Each year, Americans make changes in their lives that impact their taxes. Whether you started a new job, sent a kid off to college, or made home improvements, there are tax breaks available that could help put a few extra dollars in your pocket this tax season.
Before you file, check out these money-saving tax moves that will help maximize your refund:
Did you change jobs or start your own business in 2011? With an average unemployment rate of 8.9 percent, millions of Americans were hunting for a new job in 2011. If you were one of them, your job search, moving expenses, and home-office expenses might be tax deductible.
• Job-search expenses: All those resume copies, outplacement agency fees, career seminars, and even business-related travel might be tax-deductible if you actively searched for a job in the same profession as your previous one. To be eligible for the deduction, however, only your job-search expenses greater than 2 percent of your adjusted gross income can be claimed. You must also itemize your deductions.
• Moving expenses: Moving expenses related to a new job may be tax-deductible if you meet the distance and time tests. Plus, you could be eligible even if you do not itemize.
• Unemployment benefits: Many people are asking if the first $2,400 of unemployment income is tax-free, but that tax benefit expired Dec. 31, 2010. Unfortunately, this year, you must pay tax on all unemployment benefits you received.
• Home-office deductions: Many entrepreneurs are hesitant to write off the business use of their home, but there are many deductions they shouldn’t miss out on. To qualify for the home-office deduction, you must use part of your home exclusively and regularly 1) as your principal place of business; 2) as a place to meet with customers as part of your business; or 3) where the business portion of your home is a separate structure not attached to your home.
Did you welcome a new addition to the family or send a child off to college?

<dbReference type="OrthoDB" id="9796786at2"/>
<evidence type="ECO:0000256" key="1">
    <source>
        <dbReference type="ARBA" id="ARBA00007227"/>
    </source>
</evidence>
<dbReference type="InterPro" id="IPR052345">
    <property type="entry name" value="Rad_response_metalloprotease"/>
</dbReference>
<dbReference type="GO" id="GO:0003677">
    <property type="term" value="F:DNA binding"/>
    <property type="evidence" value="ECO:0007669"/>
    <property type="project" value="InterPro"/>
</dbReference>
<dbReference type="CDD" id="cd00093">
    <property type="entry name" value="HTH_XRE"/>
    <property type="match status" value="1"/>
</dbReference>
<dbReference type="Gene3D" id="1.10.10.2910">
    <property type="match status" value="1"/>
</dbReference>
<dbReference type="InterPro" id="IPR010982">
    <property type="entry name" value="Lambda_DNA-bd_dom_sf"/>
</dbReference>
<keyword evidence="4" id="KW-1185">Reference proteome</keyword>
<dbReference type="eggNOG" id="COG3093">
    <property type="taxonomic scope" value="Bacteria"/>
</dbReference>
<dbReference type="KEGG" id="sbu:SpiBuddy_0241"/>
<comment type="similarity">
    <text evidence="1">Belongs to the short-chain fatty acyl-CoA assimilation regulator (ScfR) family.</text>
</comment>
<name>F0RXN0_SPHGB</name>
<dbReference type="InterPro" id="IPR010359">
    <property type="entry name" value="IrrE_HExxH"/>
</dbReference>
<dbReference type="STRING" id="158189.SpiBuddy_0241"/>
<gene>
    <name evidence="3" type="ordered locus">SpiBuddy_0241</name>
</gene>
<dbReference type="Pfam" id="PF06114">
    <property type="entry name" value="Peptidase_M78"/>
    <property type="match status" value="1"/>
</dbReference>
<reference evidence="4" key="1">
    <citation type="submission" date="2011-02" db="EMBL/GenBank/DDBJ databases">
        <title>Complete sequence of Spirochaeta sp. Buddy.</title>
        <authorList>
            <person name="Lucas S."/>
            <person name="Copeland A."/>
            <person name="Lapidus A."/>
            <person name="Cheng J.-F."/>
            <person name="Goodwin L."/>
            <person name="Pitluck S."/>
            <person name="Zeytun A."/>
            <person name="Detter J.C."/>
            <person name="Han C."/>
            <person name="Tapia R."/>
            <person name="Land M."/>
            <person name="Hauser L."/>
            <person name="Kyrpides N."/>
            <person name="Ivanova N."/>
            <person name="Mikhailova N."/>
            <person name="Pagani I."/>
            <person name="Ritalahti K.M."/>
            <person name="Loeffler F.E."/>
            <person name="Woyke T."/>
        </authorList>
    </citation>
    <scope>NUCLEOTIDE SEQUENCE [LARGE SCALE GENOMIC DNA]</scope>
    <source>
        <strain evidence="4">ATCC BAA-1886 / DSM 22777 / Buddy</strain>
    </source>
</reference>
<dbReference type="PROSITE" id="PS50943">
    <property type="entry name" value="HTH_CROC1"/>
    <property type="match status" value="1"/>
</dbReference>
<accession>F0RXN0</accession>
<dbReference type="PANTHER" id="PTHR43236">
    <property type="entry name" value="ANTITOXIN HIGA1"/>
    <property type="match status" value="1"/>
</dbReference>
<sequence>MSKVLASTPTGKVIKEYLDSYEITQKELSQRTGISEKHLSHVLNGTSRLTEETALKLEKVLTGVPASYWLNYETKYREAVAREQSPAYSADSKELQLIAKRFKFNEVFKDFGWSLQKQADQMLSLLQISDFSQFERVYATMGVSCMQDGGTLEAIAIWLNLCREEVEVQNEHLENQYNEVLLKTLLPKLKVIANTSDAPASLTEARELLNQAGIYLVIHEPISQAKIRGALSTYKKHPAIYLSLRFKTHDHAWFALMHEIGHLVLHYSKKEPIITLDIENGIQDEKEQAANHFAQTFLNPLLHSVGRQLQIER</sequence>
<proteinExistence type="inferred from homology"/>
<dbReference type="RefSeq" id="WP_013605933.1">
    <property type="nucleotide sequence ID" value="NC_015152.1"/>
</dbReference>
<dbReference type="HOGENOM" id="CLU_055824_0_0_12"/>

Parenting can be hard work and costly. Whether you have new additions to the family, college-bound students, or kids in daycare, you might get a little extra money back in your pocket at tax time.
• Dependent deduction: This is one of our most frequently asked questions today, due to the changing dynamics of relationships. You can claim a “qualified child” or “qualified relative” if they meet certain criteria. You may even be able to claim your boyfriend or girlfriend as a dependent if they meet all seven tests for a qualifying relative, one of which includes living with you for the entire year.
• Education credits: The U.S. government provides incentives in the form of education tax credits and deductions to help decrease the economic impact of pursuing a college education. If you paid eligible education expenses for yourself, your spouse, or your dependent, you may qualify for one of these tax benefits.
• Child and Dependent Care Credit: If you paid for childcare, dependent care, or even summer camp so you could work, you may be eligible to deduct 20 to 35 percent of qualifying expenses, up to $3,000 for one qualifying individual and up to $6,000 for two our more qualifying individuals.
• Adoption credit: If you chose to adopt, you may be eligible to take a Qualified Adoption Tax Credit up to $13,360 for qualified expenses associated with the adoption.
Did you buy or refinance your home? Whether you were one of the 302,000 new homeowners in 2011 or longtime homeowners, there may be tax deductions available to help offset some of the financial costs of being a property owner.
• Mortgage refinance: If you took advantage of lower interest rates and refinanced your home, you may be able to take a tax deduction for the points paid (loan origination fees) to refinance your home loan.
• Energy tax credits: The Residential Energy Tax Credit was reduced in 2011, but you still may be able to deduct up to $500 for insulation, roofs, and doors.
• First-Time Homebuyer Credit: If you were lucky enough to receive the First-Time Homebuyer Credit in 2008, you were supposed to start repaying the tax credit in 2010 over 15 years through your tax return. That means you will need to make that payment again this year on your taxes.
What are some of the money saving tax moves you’ll be making to help lower your tax bill?
Lisa Greene-Lewis is a CPA and TurboTax Tax Expert. Lisa has 15 years of experience in tax preparation. In addition, Lisa has a very well-rounded professional background and has held positions as a public auditor, controller, and operations manager.